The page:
Antidepressants have been found to have very little effect when compared to an active placebo—a placebo which causes dry mouth so that neither the patients nor the researchers can guess who is getting the real drug—notes Prof. Peter Gøtzsche, MD.
He notes that the effect of the real antidepressants—tricyclic antidepressants in these trials—found a difference of only 1.3 points on the Hamilton Depression Scale, but the smallest effect that can be perceived is 5-6 points.
[Note: Studies show that serotonin reuptake inhibitors (SSIR’s) are no more effective than tricyclic antidepressants.]
[For example, a meta-analysis published in 2000 which compared the efficacy of these two classes of drugs concluded that “There is no overall difference in efficacy between SSRIs and TCAs [tricyclic antidepressants such as amitriptyline].”]
Patients improve by the same amount naturally within a few days
Dr. Gøtzsche also notes that other antidepressant studies have found that it only takes a few days longer for the placebo group to improve by 1.3 points on the Hamilton Depression Scale which is simply the spontaneous remission of the disease.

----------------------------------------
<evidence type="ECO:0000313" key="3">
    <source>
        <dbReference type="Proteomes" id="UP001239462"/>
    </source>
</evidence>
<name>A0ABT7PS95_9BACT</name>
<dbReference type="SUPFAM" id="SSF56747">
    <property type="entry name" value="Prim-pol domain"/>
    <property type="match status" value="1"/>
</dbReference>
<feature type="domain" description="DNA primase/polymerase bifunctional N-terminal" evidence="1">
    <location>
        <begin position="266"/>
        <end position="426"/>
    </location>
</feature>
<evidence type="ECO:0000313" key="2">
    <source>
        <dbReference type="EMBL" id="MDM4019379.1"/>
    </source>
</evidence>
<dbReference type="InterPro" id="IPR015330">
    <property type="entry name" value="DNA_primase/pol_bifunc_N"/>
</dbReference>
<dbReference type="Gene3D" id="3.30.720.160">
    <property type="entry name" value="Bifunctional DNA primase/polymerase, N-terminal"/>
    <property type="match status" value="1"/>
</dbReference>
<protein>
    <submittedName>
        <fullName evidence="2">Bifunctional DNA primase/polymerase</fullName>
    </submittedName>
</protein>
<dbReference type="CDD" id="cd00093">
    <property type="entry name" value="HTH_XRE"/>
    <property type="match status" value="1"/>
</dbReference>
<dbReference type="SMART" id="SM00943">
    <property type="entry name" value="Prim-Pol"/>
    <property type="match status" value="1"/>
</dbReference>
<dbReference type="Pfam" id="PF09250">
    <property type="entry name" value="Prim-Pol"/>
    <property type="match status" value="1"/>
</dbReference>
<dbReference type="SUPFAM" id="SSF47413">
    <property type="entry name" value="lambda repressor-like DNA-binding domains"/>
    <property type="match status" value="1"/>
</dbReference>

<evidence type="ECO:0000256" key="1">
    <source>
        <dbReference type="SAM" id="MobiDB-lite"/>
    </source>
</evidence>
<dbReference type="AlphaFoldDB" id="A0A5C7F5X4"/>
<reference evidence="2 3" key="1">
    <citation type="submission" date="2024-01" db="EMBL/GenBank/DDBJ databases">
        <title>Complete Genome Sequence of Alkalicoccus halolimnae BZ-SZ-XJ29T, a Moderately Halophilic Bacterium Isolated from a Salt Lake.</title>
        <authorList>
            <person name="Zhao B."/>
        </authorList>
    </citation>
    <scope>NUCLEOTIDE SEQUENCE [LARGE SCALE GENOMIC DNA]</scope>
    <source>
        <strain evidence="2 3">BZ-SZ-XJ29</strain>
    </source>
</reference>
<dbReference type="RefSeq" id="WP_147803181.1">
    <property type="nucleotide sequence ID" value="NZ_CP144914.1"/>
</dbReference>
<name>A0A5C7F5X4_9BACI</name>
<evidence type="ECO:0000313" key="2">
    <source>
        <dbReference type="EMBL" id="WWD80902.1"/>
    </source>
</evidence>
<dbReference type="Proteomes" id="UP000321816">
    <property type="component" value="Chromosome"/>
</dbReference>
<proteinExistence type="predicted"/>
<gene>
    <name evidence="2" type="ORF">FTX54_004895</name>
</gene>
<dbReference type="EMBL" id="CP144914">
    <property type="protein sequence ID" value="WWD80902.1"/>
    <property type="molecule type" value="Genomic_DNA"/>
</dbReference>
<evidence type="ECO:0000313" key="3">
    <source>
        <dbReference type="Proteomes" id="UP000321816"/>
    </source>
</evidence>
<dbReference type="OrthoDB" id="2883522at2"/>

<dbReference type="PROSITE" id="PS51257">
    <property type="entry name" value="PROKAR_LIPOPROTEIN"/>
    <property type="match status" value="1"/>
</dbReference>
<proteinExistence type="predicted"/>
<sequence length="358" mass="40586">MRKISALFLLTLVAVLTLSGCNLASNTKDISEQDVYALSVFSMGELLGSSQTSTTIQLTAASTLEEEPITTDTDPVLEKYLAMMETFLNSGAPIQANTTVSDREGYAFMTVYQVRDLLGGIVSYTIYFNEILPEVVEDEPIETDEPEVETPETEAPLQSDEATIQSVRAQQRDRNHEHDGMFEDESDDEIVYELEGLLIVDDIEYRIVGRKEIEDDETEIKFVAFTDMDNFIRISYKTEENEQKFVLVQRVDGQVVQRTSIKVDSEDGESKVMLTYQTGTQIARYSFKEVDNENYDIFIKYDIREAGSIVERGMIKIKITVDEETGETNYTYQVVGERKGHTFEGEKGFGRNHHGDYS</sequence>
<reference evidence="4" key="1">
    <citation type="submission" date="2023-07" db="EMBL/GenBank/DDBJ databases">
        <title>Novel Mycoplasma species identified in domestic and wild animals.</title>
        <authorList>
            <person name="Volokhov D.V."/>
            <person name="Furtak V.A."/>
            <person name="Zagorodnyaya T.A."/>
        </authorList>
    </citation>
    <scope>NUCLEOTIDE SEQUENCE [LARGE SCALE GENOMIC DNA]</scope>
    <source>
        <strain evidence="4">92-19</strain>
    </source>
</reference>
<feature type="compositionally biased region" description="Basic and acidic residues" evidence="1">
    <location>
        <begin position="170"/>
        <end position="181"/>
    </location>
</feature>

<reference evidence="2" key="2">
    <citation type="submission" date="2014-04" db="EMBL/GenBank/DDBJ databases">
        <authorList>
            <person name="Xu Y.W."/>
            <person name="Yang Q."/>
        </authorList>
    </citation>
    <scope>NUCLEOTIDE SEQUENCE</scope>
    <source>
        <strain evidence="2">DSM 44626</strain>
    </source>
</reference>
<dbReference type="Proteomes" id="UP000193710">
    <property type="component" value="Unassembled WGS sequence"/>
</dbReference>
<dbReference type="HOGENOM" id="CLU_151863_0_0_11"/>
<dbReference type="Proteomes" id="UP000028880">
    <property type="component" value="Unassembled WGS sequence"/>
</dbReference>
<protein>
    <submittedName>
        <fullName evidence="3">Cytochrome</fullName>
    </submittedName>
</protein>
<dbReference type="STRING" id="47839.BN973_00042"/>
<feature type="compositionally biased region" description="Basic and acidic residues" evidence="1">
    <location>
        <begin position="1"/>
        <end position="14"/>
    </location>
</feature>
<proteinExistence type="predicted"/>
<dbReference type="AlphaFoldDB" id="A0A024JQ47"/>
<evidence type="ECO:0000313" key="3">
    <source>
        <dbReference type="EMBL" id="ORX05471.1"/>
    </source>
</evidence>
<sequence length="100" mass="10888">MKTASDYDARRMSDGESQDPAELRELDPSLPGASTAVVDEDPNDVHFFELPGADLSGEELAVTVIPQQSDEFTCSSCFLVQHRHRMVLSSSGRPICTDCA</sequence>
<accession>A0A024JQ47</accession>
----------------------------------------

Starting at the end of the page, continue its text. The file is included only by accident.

In other words, antidepressants have very little effect and most of the improvement that people experience over time is simply the natural, spontaneous remission of the depression.
I realized this in 1994 when my mother was told to take an antidepressant for two months to see if it was going to work, followed by another antidepressant for two months, followed by another antidepressant.
At the time I thought how incredibly ineffective these drugs must be if it takes two months for them to have an effect.
Below is a quote of exactly what Dr. Gøtzsche wrote.
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